Analysis: Electricity, partners and politics in Papua New Guinea


A big plan to connect 70 per cent of Papua New Guinea to power by 2030 grabbed headlines. Delivering is the true challenge, explains Shane McLeod, research associate working with the Lowy Institute’s Australia-PNG Network.

Transmission lines installation in Kimbe, West New Britain. Credit: ABD/Flicker

Getting the leaders of five Asia-Pacific nations together for the photograph amidst the tumult of a APEC Leaders Summit in Port Moresby last November was a triumph of logistics.

But the last-minute scramble to get an upside down Papua New Guinea flag turned the right way up was maybe a sign of how quickly the PNG Electrification Partnership had come together.

The unspoken theme of the summit in Port Moresby had become how the ‘traditional’ powers in the Pacific could counter the growing presence and prominence of the emerging regional superpower: China.

The ‘traditional’ partners, led by Australia, needed something to demonstrate their continued relevance and relationship.

And the Electrification Partnership would be how they did it.

Electrification partnership

Yonki Dam project. Credit: PNG Power Ltd

Australia, along with the United States, New Zealand and Japan joined together to pledge they would help PNG meet its target of connecting 70 per cent of the country to electricity by 2030. It checked all the boxes: infrastructure, alliances and meaningful development outcomes.

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But four months on from the announcement, there’s uncertainty about what the Partnership means—and whether it can realise the ambitious goal of connecting nearly two-thirds of PNG’s population to electricity within the next decade.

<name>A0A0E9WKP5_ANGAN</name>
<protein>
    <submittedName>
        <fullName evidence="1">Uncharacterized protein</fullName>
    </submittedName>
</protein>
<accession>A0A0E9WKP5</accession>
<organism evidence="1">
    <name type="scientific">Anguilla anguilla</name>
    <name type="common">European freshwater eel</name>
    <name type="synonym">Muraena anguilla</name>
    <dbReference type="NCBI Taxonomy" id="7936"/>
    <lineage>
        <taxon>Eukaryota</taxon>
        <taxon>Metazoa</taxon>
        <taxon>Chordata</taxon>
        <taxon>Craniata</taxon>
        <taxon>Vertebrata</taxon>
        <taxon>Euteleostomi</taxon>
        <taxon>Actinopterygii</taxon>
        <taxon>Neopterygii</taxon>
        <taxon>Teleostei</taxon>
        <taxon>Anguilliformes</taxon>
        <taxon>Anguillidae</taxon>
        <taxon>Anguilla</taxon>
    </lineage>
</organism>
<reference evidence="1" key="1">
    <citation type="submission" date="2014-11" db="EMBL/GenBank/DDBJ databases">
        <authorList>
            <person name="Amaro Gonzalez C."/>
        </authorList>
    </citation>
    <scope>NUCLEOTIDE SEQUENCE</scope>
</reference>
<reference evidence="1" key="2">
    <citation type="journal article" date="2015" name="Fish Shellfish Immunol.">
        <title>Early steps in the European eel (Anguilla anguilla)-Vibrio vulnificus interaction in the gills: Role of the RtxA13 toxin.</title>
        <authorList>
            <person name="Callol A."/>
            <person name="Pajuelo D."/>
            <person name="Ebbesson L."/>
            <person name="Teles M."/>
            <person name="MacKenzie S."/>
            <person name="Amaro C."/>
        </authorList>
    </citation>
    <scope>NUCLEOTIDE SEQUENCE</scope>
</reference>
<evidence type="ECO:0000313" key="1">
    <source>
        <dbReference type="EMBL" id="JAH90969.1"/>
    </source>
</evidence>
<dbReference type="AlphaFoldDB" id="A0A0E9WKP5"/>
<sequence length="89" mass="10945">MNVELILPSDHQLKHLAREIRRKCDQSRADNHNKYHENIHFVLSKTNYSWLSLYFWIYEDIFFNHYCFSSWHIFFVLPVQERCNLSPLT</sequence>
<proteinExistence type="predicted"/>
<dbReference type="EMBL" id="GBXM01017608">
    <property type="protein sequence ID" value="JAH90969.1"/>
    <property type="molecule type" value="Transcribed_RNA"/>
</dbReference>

Per capita, PNG is one of the world’s least-electrified countries. Just 13 per cent of the country’s eight million citizens have the power on. Most of them are in urban centres.

Lifting electricity supply has been identified as one of the key goals of the country’s Development Strategic Plan. Launched in 2010, the policy called for 70 per cent of the country’s people to be connected to electricity within 20 years. It projected that achieving the 2030 goal would lift gross national income by 12 per cent and GDP by 10 per cent.

But progress has been extremely limited—with a lack of funding, a complicated government and regulatory regime, and the difficulty of delivering services in one of the world’s most rugged and diverse countries, where four in five people live in traditional rural settings.

That’s before you factor in the complexity of negotiating with landowners for access for infrastructure; and the question of how to get potential electricity customers—who live outside the formal economy—to pay for their electricity to make the supply sustainable. Access to electricity is estimated to have grown by only 3.4 per cent in total since that 2010 goal was set. An interim target of lifting total access to 33% as part of the 2022 Medium Term Development Plan is well behind schedule.

That’s where Australia and its partners in the PNG Electrification Partnership come in.

The agreement was heralded as a ‘true partnership’ between PNG and its key partners; aligned with PNG’s plans and priorities and delivered through existing structures—including the existing state-owned provider, PNG Power Limited.

Chinese involvement